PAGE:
We have a month left before we leave Baku. A month seems like a long time until you start adding up the weeks. This week is Christmas, the week after that is New Year's, then a week with nothing (so far), then the movers come the week after... and then the next week we leave and we're done with Baku forever.
We were talking about leaving and the girls asked when we would come back. "Most likely never," I told them. "But why?" Kathleen wondered, "What if we want to come back and visit someone?"
"Who would we visit?" I pointed out. "All of our friends will leave within the next year or two, and I don't know anyone well enough here to come back and visit them. And as beautiful as Azerbaijan is, there's no compelling reason to return. So when we take off at five in the morning, wave goodbye because that's probably the last time you see Azerbaijan."
"Oh, okay," Kathleen shrugged her shoulders and moved onto more interesting topics. "I'm excited to see America. Aren't you?"
I confess that I'm not tearing up about leaving either. When you know the month of your departure before your plane even lands in a new place, it's not like leaving comes as a shock. And as that date comes closer things that normally get shrugged off and ignored start driving you crazy and that departure date can't come soon enough. Of course if the departure date was in another year, those things wouldn't be nearly so annoying.
Once when I was talking with a friend, they mentioned a study (survey?) on children raised in this lifestyle. The study said that those children had issues with working out long-term problems in their lives because they were so used to just pulling up stakes every few years and leaving all of their problems behind. So when marriages got rough they had a tendency to just quit. I can see where that comes from. We have developed an ant problem since the weather cooled down (all of the tile floors in the house have radiant heating. This is something I will have in my eventual house) and I've made some attempt to fight it, but really I'm just waiting until it's not my problem anymore. Various broken things in the house (doorbell, laundry room door, a few baseboards) at this point are just going to stay broken because I've given up on trying to get Brandon to put a work order in for them. I can see this being a problem when we eventually settle down and own our house and are responsible for maintenance.
There are some things, however, that I've been deferring for the past two years and am finally having to face. Various closets have been collecting junk that I haven't had the will to bother with since we moved in here and now it's time to attack the piles and sort through things. Although it can get pretty painful sorting through two years of accumulated detritus, I'm grateful that I'm forced to do this and it's only two years instead of twenty years of junk. It's amazing how much less attached you become to things when you're in the middle of a month-long purge and every ounce counts toward your shipping weight. I'm happy that hoarding is not one of my many personal difficulties.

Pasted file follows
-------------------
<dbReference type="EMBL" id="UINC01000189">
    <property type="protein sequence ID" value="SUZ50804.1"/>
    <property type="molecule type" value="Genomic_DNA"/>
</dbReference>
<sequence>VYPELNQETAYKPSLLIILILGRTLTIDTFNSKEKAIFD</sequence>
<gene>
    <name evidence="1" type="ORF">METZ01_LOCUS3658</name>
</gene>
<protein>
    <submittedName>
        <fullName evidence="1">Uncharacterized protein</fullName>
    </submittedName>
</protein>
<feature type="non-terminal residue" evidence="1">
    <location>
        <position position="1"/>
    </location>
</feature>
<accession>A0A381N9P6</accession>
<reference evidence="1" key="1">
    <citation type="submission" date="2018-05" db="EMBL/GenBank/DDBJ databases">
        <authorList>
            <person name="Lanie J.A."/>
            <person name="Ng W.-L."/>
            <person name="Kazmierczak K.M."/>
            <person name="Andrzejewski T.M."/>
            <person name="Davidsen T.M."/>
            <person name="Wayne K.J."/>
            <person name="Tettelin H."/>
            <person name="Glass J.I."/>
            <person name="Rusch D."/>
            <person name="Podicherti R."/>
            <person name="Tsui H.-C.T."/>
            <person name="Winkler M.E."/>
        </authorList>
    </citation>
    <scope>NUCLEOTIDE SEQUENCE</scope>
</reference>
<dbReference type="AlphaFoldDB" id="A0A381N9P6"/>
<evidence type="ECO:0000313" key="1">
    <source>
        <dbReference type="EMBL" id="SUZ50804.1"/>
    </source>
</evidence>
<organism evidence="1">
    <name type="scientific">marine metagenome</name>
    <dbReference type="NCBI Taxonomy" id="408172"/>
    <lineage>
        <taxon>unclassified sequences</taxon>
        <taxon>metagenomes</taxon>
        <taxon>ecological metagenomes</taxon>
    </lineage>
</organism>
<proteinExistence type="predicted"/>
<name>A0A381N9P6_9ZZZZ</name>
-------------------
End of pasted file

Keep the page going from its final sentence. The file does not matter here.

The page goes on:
I kept thinking that I had plenty of time to take care of all of this purging and sorting (some things go in suitcases, some things go to Virginia for nine months, and the rest go to storage) but now that we've got a month left suddenly the time has become very compressed. It's like those scenes in The Lord of the Rings when Frodo sees the Ringwraiths. After Christmas has passed I will most likely enter a state Brandon likes to call high dudgeon until we leave or everything is settled out, whichever comes first. Ideally I'd like to get everything settled out (various bills paid, friends visited, computer files organized, OB appointments scheduled, file boxes organized, stocking sewn for baby girl, various sewing projects finished off) and this time, like every other time we've prepared for a move, I swear that I've started early enough to do it all, but I probably won't. Regardless of whether or not that stocking is done, however, we'll be getting on that plane when it's leaving day.
That assumes, of course, that Brandon can get his PCS orders done before we leave. He managed to submit the "hey, I'm leaving and so could I set up all of those things like plane tickets, POV shipment, HHE and UAB allowances," form just in time for everyone to leave Baku and not come back until the first week of January. There is always something that comes down to the wire and this time I'm letting Brandon sweat it while I organize baby clothes.
By the time we're done with all of those things I think I'll be out of emotional energy to feel any sense of sadness or regret for the people and things we're leaving behind. It's kind of like having a baby - by the end of pregnancy you're so dang tired and uncomfortable and tired of waiting that you don't care what you have to do in order to just get that baby out.
So, wish me luck. Or rather, wish everyone around me luck as I neglect them for the next month.